Effective financial risk management plays a key role in the creation of stable revenues from business activities, in particular in terms of stable funding and adequate hedging of external market risks. Conduct regular risk assessments so you are always aware of the risks to your business. Knowing your risks will help you assess the best options and create plans for risk mitigation.
Stress testing is a tool that can improve your risk management and raise the level of confidence in business planning and forecasting. It is a complex activity which requires pulling together knowledge, competencies and infrastructure across the business.
Establish economic metrics that are simple and adaptable to challenging environments. Use these metrics as KPIs for future testing. Ensure stress testing is refined continuously based on new intelligence and risk identification, such as the crisis lasting longer than expected or customer and supplier disruption.
Types of risk
There are different types of risks to your finances. The most common and distinct financial risks include credit risk, liquidity risk and operational risk.
Credit risk arises principally from the business loans and receivables presented under financial fixed assets, trade and other receivables, cash, and the positive fair value of derivatives. Offering your customers credit means providing goods and services without immediate pay. Depending on your bilateral agreements, your customers will have a certain amount of time to pay you for goods or services. Allowing your customers to buy on credit will generate more sales, as it will help your customers with their liquidity management.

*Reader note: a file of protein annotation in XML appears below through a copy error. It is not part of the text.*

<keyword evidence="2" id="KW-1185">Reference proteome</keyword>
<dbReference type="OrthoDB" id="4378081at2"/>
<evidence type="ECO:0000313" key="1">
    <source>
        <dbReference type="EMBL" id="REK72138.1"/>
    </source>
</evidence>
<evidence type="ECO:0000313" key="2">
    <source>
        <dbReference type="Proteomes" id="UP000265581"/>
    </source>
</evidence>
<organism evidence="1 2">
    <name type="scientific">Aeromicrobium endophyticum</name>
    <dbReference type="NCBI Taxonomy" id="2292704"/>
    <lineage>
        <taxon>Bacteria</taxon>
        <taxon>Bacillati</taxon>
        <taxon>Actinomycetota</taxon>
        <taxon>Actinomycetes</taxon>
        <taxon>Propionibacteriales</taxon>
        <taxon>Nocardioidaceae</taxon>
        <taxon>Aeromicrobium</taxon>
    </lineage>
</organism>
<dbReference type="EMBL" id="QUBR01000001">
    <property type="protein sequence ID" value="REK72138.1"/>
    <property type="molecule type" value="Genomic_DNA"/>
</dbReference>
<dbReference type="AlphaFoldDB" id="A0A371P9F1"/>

Credit risk is a risk that one party to the agreement will cause a financial loss for the other party by failing to meet its obligations. If your customers are not able to pay for the goods or services you provided, or are late with their payments, it could have potential consequences for your business operations and cash flow.
A business’s liquidity is measured by the time a business needs to get to cash. There is market liquidity and operational liquidity. Market liquidity refers to how fast a business can sell certain assets if it finds itself in immediate need of funds. Operational liquidity refers to everyday operations and the cash the business has for these.
• Not being able to convert assets into cash is considered a liquidity risk.
• A business that does not hold liquid assets is risking having to sell those assets at below the market price in the case of an emergency.
Managing liquidity risk is very important for your business. Liquidity risk is unavoidable, so it is essential that your business manages it successfully. Your business should monitor its cash position by using successive liquidity budgets. On the other hand, management needs to ensure that the cash position is sufficient to meet the financial obligations towards creditors and to stay within the limits of loan covenants.
Business should always be aware of their liquidity risk. By comparing assets and liabilities, you can forecast how much money you might owe if something goes wrong and compare it to the available assets and their liquidity. Define scenarios that address global slowdowns and model cash flow.
Operational risk refers to your potential inability to cover your operational expenses. Unlike credit risk and liquidity risk, operational risk does not come from revenue changes but from unexpected business activities. To learn more about operational risk and how to manage it, follow this link.